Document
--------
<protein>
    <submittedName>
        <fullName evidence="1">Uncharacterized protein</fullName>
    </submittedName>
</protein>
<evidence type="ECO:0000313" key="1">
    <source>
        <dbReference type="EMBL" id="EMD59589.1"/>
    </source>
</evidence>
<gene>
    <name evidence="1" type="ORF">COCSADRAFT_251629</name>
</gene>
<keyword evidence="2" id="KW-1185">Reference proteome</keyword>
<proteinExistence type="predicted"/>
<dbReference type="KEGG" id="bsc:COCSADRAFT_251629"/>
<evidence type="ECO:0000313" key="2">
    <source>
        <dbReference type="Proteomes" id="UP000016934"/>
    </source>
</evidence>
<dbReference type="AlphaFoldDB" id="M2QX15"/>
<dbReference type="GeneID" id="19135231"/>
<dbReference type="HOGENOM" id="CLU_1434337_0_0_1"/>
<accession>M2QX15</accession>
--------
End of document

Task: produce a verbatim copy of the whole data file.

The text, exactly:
<protein>
    <submittedName>
        <fullName evidence="1">Uncharacterized protein</fullName>
    </submittedName>
</protein>
<evidence type="ECO:0000313" key="1">
    <source>
        <dbReference type="EMBL" id="EMD59589.1"/>
    </source>
</evidence>
<gene>
    <name evidence="1" type="ORF">COCSADRAFT_251629</name>
</gene>
<keyword evidence="2" id="KW-1185">Reference proteome</keyword>
<proteinExistence type="predicted"/>
<dbReference type="KEGG" id="bsc:COCSADRAFT_251629"/>
<evidence type="ECO:0000313" key="2">
    <source>
        <dbReference type="Proteomes" id="UP000016934"/>
    </source>
</evidence>
<dbReference type="AlphaFoldDB" id="M2QX15"/>
<dbReference type="GeneID" id="19135231"/>
<dbReference type="HOGENOM" id="CLU_1434337_0_0_1"/>
<accession>M2QX15</accession>